Virgin Galactic: Buy, Sell, or Hold?

Space tourism company Virgin Galactic (SPCE -1.75%) hasn’t participated in the flight of the broader market since January. Shares are roughly flat in 2023 even as the S&P 500 soared 17%. Clearly, the company is in the early days of ramping up its commercial program, where people can purchase seats on upcoming flight missions – and there’s still a lot of work ahead.

Should investors be considering the stock now? Or is it better avoided? This Fool has broken down the numbers to illustrate a clear path forward for investors. Here is what you need to know.

Commercial missions have begun, and revenue is trickling in

Virgin Galactic is trying to capture the space tourism industry. For roughly $450,000, you can buy a ticket on one of the company’s flight missions. Virgin Galactic uses a mothership to carry a passenger vessel to a high altitude, then releases it. The passenger ship then uses a rocket burst to reach its peak altitude before gliding back to the Earth’s surface. It’s a suborbital experience that produces a brief period of zero gravity.

It took several years of design and testing, but the company has finally begun executing commercial missions. That generated roughly $2 million in revenue in the second quarter of this year. The company did burn approximately $135 million in cash during the quarter, so that revenue is a drop in the bucket compared to what’s needed to run the business profitably.

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Still, it’s an important step. Just like a manufacturer will lose less money as volume increases, Virgin Galactic should eventually generate profits as the business does enough flight missions to begin offsetting the fixed costs of running the company.

But waiting for that day could be tough

The tricky question for investors is whether to wait for that day. After all, investors could be waiting a while. Management guided for just $2 million in revenue for the back half of the year. Meanwhile, cash losses will continue; free cash flow for both the third and fourth quarters is expected to hover between minus $120 million and minus $130 million.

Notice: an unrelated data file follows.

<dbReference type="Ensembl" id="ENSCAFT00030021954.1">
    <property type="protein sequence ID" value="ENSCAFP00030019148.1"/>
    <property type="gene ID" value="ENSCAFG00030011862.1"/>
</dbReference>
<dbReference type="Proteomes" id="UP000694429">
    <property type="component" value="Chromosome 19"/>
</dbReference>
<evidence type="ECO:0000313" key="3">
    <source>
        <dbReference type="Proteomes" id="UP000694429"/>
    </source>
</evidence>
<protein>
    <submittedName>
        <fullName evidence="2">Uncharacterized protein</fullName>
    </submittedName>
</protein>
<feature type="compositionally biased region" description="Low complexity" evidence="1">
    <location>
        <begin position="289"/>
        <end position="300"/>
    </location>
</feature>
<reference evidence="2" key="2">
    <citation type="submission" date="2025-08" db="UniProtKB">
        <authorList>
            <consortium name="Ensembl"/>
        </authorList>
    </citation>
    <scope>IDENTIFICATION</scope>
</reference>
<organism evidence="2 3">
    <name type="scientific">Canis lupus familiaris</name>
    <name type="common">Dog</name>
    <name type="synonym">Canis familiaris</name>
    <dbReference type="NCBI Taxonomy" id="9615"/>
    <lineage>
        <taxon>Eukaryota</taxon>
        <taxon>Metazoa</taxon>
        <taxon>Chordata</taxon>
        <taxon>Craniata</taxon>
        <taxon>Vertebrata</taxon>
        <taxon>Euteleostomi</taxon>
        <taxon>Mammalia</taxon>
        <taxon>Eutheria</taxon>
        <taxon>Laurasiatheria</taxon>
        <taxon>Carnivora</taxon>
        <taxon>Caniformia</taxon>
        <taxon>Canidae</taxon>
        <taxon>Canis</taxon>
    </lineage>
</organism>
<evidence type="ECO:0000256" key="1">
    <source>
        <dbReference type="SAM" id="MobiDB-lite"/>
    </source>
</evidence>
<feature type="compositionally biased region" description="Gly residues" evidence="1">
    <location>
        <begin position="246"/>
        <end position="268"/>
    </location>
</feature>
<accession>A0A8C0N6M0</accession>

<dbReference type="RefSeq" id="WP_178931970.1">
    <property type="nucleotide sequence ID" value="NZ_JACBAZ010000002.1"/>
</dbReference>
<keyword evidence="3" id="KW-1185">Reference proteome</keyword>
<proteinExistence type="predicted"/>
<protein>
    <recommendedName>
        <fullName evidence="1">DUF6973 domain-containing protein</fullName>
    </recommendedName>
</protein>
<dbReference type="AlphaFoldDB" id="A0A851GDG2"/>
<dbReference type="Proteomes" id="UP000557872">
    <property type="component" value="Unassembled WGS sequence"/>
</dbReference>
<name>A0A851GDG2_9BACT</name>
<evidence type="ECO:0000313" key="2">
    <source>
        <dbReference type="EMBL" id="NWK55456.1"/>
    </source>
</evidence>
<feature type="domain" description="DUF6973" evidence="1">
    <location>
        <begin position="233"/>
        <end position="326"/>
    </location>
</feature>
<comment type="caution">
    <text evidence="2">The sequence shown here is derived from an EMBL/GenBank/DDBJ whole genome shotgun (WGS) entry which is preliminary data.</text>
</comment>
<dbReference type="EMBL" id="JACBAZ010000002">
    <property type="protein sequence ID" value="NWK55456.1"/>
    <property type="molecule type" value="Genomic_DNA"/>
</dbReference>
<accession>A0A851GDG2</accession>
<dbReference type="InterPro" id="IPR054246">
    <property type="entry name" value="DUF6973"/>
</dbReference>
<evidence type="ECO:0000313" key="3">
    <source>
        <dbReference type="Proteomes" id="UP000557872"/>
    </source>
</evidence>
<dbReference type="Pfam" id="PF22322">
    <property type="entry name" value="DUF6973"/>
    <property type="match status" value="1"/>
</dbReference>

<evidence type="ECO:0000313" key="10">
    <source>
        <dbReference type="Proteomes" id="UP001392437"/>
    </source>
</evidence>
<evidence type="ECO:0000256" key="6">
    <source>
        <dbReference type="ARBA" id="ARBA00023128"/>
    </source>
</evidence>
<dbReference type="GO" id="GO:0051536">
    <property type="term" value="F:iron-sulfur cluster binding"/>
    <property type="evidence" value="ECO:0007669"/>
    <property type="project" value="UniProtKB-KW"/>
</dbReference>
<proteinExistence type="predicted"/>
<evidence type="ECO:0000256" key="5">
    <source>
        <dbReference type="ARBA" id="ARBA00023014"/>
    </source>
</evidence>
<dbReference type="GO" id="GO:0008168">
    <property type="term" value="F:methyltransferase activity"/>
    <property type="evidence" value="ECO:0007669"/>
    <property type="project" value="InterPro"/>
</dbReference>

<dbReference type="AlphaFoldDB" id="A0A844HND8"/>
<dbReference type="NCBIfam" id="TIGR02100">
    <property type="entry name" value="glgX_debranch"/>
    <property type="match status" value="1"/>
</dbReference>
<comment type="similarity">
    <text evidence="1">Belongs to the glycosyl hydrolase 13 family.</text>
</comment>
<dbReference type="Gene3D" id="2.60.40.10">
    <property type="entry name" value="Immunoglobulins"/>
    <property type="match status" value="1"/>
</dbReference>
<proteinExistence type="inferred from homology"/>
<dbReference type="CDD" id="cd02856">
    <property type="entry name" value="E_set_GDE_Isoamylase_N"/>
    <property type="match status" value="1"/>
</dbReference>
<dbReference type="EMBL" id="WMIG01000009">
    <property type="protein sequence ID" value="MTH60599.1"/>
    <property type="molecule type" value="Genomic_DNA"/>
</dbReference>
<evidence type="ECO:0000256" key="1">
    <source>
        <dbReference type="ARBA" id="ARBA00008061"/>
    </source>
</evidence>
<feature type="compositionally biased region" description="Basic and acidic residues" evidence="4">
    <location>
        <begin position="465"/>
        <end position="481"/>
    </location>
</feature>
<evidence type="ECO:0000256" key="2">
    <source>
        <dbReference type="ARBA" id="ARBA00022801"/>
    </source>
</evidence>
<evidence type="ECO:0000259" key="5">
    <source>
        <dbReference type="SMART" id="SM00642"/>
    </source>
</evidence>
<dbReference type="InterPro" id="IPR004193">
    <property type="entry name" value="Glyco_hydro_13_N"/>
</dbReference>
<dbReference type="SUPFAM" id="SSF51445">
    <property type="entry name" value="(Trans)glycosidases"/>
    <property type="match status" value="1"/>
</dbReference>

SPCE Shares Outstanding data by YCharts

Virgin Galactic already has $417 million in debt and has continually issued new shares of stock to keep new money coming in to fund the business. That’s fine for the company, but investors are being repeatedly diluted. In other words, their existing shares lose value as new shares increase the number of outstanding shares. How many shares will there be by the time the company is done raising money?

The needed mission activity is years away

Unfortunately, the company is still a ways off from having routine flying missions. The current schedule is roughly one mission per month until more spacecraft can be built, tested, and introduced to the fleet. That would come with the company’s Delta Class, the next generation of its spacecraft.

Hypothetically, it would generate nearly $3 million in revenue per flight and could handle weekly missions. However, these spacecraft won’t be commercialized until 2026, according to management, and that’s assuming there aren’t any delays.

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So what’s the verdict? The stock already carries a $1.3 billion market cap despite generating virtually zero revenue – and so in my view, investors should probably avoid the stock altogether or sell if holding shares.

In the meantime, investors should look for continued development of the Delta fleet and more visibility into how much more dilution management could carry out to fund its operations over the next few years. Once that happens, it would be wise to reevaluate and take another look.